Roof ponding is where water gathers on a roof. So how much ponding is acceptable on a roof? Specifically, water must remain on the roof for 24-48 hours to be considered ponding. If you have this leftover water, you may notice it collects in dips in the roof or around drains.
Why is this a problem? There are several reasons to consider.
If moisture has nowhere else to go, gravity will cause it to seek any tiny imperfection in the roofing system to move downward. This leads directly to leak development and resulting structural damage.
Stagnant water is a Petrie dish for the development of mould, mildew and other forms of vegetation. Many of these use a root system, which can penetrate the roofing system and cause the same defects that lead to the development of leaks. Additionally, some of this vegetation is highly unhealthy for the people the roofing system is designed to protect.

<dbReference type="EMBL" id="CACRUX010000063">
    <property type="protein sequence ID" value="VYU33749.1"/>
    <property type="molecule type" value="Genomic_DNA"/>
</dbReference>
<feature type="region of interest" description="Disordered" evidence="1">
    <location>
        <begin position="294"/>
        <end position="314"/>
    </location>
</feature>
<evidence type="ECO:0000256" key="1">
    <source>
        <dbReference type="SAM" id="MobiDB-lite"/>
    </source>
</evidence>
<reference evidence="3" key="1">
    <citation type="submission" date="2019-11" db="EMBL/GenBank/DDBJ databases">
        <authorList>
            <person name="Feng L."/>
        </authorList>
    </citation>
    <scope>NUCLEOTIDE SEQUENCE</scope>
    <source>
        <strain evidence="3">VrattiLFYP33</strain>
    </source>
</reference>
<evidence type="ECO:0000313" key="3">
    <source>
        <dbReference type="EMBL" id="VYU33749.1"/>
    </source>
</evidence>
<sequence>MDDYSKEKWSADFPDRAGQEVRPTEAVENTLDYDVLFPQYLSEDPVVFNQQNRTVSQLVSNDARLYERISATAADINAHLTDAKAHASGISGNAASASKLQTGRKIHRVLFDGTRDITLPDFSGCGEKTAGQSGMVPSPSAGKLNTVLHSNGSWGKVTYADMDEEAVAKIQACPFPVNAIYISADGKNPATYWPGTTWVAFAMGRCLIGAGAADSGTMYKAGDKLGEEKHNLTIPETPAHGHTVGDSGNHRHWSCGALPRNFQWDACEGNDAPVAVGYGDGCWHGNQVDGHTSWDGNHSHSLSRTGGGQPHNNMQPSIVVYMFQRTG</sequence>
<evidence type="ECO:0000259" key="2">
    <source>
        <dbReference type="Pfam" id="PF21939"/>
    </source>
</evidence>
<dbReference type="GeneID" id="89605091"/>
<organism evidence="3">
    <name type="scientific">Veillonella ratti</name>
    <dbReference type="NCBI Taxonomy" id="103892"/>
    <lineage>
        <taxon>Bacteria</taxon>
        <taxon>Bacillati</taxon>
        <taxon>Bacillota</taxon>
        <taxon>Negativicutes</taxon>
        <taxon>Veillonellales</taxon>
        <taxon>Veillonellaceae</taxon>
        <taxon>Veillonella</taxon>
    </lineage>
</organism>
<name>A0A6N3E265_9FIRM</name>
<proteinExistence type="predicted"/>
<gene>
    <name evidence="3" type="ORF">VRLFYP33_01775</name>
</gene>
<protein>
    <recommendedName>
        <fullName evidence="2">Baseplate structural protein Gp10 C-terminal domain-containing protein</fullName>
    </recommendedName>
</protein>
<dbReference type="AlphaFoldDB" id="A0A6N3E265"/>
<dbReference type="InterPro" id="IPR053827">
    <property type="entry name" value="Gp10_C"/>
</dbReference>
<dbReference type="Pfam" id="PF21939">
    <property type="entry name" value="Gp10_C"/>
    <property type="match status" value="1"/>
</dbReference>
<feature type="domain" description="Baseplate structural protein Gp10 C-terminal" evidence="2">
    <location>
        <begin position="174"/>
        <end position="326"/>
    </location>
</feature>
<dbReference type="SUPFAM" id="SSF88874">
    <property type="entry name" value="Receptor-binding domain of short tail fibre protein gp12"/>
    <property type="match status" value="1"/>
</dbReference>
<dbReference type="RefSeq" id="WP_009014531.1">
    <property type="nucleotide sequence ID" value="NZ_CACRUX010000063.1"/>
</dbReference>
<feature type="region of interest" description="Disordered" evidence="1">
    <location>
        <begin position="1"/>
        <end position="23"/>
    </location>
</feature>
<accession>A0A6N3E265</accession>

Standing water provides the opportunity for pests to gather. Not only is it a breeding ground for mosquitoes, but it also provides a gathering location for birds, rodents and other pests to find their necessary water.
Depending on the size of the ponding area, it could be adding unanticipated weight to the roofing structure. A single gallon of water weighs 8.34 pounds. You can quickly see how large areas of ponding can add substantial weight to specific structural locations. Those locations may not be sufficiently reinforced to support that weight.